Science fiction and fantasy author.
Pen Name: Andre Norton, Andrew North, Allen Weston
Do Not Stand At My Grave And Weep
~ Mary Elizabeth Frye
Do not stand at my grave and weep
I am not there; I do not sleep.
I am a thousand winds that blow,
I am the diamond glints on snow,
I am the sun on ripened grain,
I am the gentle autumn rain.
When you awaken in the morning's hush
I am the swift uplifting rush
Of quiet birds in circled flight.
I am the soft stars that shine at night.
Do not stand at my grave and cry,
I am not there; I did not die.
Why am I starting this article with the image of a science fiction and fantasy author and a poem commemorating her death? Because I want us to think past the traditional answers to "When did you start roleplaying?" Most of us, including me, answer that question with "MUDs, Table-Tops, Neo-Pets, etc." And, for all intents and purposes, those are correct answers. Except for table-tops, they do constitute our early forays into online roleplaying. There is not one correct answer and no starting point is better than another.
Before we go any further, we should try to answer another question. What is roleplaying?
Per the Forum Roleplay site:
Roleplay is assuming the role of a character and writing, acting, or playing as that character would. There are many forms of roleplaying: gaming consoles, live-action roleplay, tabletop roleplay, text-based roleplay, forum roleplay, and on and on.
I particularly like the "and on and on" bit.
Here are a couple more definitions for you. Both definitions come from Wikipedia. Keep in mind that Wiki articles are often written by non-professionals, so they are not carved in stone.
An online text-based role-playing game is a role-playing game played online using a solely text-based interface. Online text-based role-playing games date to 1978, with the creation of MUD1, which began the MUD heritage that culminates in today's MMORPGs. Some online-text based role-playing games are video games, but some are organized and played entirely by humans through text-based communication. Over the years, games have used TELNET, internet forums, IRC, email, and social networking websites as their media.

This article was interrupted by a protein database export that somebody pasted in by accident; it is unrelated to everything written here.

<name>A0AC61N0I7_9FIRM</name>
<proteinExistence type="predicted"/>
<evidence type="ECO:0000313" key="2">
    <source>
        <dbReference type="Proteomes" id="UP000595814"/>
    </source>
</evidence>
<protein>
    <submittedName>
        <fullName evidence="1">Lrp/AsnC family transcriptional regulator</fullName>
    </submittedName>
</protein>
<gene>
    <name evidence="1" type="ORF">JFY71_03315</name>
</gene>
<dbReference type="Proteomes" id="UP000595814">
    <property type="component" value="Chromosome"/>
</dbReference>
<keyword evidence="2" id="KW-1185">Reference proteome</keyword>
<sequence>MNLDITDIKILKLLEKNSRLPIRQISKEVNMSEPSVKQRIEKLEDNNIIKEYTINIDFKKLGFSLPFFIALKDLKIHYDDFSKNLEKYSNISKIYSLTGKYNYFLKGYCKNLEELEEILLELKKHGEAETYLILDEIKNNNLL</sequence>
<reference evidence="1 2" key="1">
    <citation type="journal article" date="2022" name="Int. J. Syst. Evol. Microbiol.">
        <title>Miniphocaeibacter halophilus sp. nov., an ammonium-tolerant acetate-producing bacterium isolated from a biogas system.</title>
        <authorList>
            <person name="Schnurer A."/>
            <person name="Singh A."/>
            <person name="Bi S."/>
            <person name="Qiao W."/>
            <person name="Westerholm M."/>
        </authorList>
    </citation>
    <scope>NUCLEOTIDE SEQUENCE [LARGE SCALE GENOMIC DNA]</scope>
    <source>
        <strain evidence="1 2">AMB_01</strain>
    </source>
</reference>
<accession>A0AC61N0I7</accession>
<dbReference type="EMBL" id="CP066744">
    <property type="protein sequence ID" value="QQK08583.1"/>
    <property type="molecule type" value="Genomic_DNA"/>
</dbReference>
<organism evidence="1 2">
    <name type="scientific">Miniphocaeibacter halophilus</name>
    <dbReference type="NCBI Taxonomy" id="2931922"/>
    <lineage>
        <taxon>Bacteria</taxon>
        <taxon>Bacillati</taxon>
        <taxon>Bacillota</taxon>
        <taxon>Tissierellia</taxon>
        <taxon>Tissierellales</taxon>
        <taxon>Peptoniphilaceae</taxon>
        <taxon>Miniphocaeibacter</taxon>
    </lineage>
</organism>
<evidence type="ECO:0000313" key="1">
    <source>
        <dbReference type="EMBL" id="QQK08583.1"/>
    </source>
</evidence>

A play-by-post role-playing game (or sim) is an online text-based role-playing game in which players interact with each other in a predefined environment via text. It is a subset of the online role-playing community which caters to both gamers and creative writers. Play-by-post games may be based on other role-playing games, non-game fiction, including books, television, and movies, or original settings. This activity is closely related to both interactive fiction and collaborative writing. Compared to other roleplaying game formats, this type tends to have the loosest rulesets.
Looking at the first line of Forum Roleplay's definition, "Roleplay is assuming the role of a character and writing, acting, or playing as that character would," it is likely that the majority of us got our start when we were children. During your grade school years, did you and your friends ever assume the identities of favorite book, movie, or TV characters and proceed to play out an adventure? Did you go a few steps further and write out or plan an adventure with your friends and then play it? If your answer is yes, then you were roleplaying. Were you the odd child out? A bit of a loner? Did you take a pen and paper and write stories, playing them out in your mind? That is also a form of roleplaying.
What does this mean? Well, it suggests that we all started roleplaying far earlier than we usually state when we answer that question. It is also likely that our childhood forays into creative roleplay led us to our enjoyment of online roleplaying. Who doesn't want to revisit the better part of their childhood?
Suggested Forum Topics:
What does roleplaying mean to you? Can you define it?
When did you *really* start roleplaying? Tell us your story.
If all technology disappeared in an instant and were eradicated forever, would you still roleplay?
If this inspires you to start a topic, link back to this article and go for it!